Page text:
Google and its brethren have brought a sublime science to marketing heretofore unseen. We can target people with incredible accuracy, serving them the perfect message at the exact time they should take action. The efficacy of this powerful technology’s cold, hard ROI has made our jobs equally easier and harder than ever before. We are becoming slaves to data.

As modern marketers, it’s easy to be dazzled by the granular efficiency of all the fancy gadgets, trackers and apps. What gets measured, gets done. But in doing so, we risk alienating the very people we’re trying to reach. High tech does not equal high touch.

We’ve all seen how our systems can swallow students whole. What’s worse is that many of our students are the least capable of navigating complex processes. Life hasn’t been easy for them. While online forms and drip campaigns have vastly improved our efficiency and accuracy, they’re not exactly what that 55-year-old displaced worker who won’t give up his flip phone needs right now.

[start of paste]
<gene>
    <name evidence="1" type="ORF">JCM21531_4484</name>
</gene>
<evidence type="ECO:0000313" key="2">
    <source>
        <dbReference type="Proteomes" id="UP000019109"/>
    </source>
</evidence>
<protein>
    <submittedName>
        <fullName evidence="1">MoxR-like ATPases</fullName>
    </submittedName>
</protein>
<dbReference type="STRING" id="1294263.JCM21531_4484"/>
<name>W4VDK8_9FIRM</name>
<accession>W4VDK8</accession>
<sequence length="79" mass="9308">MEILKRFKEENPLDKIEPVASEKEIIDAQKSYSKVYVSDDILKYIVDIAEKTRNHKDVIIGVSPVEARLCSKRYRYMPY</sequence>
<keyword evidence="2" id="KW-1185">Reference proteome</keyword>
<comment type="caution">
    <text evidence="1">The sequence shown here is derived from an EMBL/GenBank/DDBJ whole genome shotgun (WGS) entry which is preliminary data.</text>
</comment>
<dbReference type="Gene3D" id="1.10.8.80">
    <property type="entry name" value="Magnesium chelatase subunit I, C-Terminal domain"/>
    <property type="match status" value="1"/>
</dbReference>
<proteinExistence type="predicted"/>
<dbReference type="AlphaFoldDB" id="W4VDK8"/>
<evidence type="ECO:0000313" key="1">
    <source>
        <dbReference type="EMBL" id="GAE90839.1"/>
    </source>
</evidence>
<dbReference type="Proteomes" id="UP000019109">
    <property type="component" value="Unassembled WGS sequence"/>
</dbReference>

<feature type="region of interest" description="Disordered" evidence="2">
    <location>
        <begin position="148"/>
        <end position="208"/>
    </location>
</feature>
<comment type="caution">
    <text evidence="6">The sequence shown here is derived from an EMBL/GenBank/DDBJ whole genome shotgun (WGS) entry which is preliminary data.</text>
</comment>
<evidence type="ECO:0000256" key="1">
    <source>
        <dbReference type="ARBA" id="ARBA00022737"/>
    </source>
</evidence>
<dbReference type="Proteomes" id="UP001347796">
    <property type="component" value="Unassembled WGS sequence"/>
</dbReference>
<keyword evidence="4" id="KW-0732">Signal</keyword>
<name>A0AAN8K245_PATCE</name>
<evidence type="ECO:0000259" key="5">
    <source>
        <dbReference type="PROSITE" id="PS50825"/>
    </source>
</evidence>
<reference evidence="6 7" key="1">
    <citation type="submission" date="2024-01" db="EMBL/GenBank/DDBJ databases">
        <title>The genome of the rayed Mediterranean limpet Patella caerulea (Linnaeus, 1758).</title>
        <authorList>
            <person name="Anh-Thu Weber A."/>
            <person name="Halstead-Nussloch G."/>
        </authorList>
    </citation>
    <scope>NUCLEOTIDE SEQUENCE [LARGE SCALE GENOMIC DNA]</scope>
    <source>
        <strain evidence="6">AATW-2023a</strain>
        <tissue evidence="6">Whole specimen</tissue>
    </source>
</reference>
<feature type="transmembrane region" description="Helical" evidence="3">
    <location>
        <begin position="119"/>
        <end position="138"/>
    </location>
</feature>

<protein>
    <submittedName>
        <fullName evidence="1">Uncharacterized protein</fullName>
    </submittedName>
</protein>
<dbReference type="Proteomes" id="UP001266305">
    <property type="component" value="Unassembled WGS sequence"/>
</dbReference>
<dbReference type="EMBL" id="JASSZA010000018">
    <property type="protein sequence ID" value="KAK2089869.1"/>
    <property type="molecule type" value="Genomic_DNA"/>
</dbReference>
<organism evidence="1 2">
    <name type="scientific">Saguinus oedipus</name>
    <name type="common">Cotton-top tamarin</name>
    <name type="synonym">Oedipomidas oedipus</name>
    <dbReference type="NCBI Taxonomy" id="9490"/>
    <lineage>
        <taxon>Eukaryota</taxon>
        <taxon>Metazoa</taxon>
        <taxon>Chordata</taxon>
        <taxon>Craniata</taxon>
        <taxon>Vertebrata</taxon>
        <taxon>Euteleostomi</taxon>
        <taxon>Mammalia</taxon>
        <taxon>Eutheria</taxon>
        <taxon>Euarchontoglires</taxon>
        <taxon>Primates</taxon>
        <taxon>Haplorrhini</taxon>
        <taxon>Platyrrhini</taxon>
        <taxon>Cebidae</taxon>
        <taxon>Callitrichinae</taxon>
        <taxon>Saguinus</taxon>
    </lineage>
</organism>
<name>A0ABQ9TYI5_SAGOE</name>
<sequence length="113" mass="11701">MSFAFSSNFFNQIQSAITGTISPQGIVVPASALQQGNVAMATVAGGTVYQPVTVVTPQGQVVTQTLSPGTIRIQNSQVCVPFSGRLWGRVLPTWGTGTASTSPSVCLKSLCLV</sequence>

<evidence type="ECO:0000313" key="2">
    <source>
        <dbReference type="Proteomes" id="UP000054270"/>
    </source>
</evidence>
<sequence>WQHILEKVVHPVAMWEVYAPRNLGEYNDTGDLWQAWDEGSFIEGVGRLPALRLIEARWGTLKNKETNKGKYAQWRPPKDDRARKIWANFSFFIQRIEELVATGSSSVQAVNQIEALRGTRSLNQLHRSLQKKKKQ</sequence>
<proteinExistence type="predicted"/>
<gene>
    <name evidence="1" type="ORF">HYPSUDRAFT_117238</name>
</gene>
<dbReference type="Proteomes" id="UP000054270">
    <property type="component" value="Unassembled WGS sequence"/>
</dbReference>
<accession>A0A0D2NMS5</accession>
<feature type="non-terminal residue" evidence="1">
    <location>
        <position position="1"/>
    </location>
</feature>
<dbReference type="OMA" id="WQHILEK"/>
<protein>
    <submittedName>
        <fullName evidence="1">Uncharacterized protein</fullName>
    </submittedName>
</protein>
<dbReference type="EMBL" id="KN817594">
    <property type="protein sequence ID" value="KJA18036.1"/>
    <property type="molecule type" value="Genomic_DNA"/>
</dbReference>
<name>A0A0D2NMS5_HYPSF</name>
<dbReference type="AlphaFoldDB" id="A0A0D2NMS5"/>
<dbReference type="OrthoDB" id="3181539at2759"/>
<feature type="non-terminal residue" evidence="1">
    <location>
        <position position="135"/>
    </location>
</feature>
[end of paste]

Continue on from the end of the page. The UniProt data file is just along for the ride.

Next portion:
How are you helping those working-class parents who are so proud to send their child to college complete their FAFSA? What about the single mom who’s trying to finagle a schedule that allows her to get in enough shifts at work that also jives with her babysitter?

No. There isn’t an app for that and it’s why we must advocate for a place in our college for Sylvia. It’s crucial we remember that.

How are you delivering on your brand promise and college mission to provide access to everyone?

This trip taught me that I don’t need to change the world, just change the world in me.

And that Sylvia deserves a raise.

Jeff Ebbing is the director of marketing and communications at Southeastern Community College in West Burlington, Iowa, and NCMPR’s District 5 director.